‘There was a subtle move to encouraging as many applications as possible since that increased the selectivity profile (and hence, prestige and position in rankings) of the institution. There was a growing emphasis on promoting your school and that came to mean not only highlighting your academic programs but the comfort and amenities of dorm rooms, exceptional food, health-club-quality gym facilities, and endless extra-curricular activities that insure that students have fun. Colleges began producing slicker and slicker “viewbooks” that were magazines with limited text but lots of expensive photos taken by professional photographers featuring happy (usually preppy white kids with an occasional person of color who otherwise looked like everyone else). The subtext was “four happy years” at our place.’

But then again, universities are not just part of a larger public sector agency. Each individual institution needs to ensure it operates in a sustainable way, and that it generates the resources it needs to maintain and grow quality programmes. Marketing is a necessary component of that. And if you do marketing, it is entirely right to do it professionally. Furthermore, nowadays it is widely accepted that the education experience extends beyond the classroom. Nostalgia for some alleged era in which pedagogy trumped all else is, like most nostalgia, not terribly useful. But having a debate on marketing may help to ensure that its use is appropriate, and ethical. Such a debate is always worth having.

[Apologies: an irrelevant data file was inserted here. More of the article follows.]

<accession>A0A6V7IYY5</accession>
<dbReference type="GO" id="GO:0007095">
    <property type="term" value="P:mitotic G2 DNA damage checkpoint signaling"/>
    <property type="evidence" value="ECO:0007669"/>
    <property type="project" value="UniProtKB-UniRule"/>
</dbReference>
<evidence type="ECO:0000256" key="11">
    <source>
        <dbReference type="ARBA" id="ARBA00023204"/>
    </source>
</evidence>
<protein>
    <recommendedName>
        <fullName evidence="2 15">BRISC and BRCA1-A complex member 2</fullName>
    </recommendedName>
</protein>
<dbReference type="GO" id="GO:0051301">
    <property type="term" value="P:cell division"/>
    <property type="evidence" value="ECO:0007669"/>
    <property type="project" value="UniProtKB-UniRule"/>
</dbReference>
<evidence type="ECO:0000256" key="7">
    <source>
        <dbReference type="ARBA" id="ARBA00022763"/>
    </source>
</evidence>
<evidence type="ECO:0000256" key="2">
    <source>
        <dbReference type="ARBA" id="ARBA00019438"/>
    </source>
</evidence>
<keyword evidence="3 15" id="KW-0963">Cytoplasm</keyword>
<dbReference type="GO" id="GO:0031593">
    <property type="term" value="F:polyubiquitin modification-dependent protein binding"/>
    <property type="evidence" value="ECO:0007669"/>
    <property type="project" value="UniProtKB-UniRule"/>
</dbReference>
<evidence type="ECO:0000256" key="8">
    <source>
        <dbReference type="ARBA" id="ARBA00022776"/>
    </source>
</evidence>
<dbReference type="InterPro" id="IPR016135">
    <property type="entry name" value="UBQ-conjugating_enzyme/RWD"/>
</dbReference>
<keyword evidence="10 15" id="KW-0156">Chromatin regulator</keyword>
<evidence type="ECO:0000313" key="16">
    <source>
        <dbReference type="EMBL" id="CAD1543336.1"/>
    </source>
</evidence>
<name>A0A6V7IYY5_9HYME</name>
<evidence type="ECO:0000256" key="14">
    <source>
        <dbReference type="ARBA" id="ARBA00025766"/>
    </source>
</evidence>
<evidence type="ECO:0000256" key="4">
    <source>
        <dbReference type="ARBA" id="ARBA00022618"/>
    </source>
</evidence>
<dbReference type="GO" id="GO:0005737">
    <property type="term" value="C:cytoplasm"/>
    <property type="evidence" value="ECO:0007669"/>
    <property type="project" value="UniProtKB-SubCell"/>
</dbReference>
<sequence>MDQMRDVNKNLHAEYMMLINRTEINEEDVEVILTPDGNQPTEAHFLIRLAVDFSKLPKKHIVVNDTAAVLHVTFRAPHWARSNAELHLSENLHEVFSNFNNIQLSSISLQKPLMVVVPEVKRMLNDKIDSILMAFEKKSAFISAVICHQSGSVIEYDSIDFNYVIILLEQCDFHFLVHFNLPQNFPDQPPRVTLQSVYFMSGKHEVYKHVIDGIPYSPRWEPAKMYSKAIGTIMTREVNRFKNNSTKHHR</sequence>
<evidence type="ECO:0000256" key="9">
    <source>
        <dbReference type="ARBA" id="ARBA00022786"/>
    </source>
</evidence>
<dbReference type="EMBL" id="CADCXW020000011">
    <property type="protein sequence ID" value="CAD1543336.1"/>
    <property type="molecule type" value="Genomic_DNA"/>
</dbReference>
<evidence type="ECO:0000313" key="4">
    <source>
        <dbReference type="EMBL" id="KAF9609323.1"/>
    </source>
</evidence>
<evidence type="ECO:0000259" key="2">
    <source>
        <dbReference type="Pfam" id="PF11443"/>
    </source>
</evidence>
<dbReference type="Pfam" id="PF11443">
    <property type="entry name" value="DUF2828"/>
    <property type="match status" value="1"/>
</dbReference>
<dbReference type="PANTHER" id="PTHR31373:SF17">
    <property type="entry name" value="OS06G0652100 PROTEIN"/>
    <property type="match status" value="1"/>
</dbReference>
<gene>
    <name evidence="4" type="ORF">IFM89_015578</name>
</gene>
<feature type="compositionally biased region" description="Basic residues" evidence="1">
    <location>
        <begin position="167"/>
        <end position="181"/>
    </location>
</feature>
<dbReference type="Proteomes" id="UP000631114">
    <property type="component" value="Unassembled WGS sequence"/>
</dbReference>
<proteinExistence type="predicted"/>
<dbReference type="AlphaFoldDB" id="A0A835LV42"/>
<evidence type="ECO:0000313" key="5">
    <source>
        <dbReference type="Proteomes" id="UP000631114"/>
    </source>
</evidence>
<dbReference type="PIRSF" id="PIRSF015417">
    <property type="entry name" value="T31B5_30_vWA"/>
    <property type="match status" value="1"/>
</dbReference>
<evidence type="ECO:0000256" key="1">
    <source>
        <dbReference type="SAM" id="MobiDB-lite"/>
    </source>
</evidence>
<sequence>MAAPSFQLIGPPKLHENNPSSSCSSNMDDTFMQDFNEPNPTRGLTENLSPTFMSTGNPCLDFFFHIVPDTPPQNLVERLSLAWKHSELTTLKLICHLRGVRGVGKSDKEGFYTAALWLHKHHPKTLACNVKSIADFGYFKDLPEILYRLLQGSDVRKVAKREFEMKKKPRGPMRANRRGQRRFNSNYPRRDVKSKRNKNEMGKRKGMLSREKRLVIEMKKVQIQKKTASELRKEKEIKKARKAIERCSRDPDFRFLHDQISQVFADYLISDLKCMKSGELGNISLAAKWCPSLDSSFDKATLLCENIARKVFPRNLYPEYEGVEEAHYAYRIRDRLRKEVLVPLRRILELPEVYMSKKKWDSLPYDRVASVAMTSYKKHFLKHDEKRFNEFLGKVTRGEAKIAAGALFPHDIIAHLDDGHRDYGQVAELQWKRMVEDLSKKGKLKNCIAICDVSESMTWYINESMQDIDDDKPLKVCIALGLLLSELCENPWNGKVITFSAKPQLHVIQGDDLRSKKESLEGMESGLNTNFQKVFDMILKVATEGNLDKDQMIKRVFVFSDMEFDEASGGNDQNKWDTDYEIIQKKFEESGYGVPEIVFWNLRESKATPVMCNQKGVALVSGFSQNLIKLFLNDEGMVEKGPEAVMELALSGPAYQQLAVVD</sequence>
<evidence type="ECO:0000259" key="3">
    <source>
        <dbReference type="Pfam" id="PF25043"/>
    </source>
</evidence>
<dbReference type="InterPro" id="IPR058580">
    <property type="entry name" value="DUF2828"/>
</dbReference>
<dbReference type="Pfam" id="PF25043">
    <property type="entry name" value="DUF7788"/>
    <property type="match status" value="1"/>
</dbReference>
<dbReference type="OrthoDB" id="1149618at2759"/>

Marketing the university

July 6, 2010

Every year Irish universities spend a certain amount of money – the precise sum will vary from year to year and from institution to institution – on marketing. Mostly this money is spent on advertising designed to attract students. Over recent years, nearly all the universities have advertised on radio or television, and on billboards or bus shelters. Some campaigns have been quite spectacular. If you consider the case for marketing from the institution’s perspective, it makes a certain amount of sense: the university has facilities and staff and needs to ensure that these are utilised in the best way possible through successful student recruitment.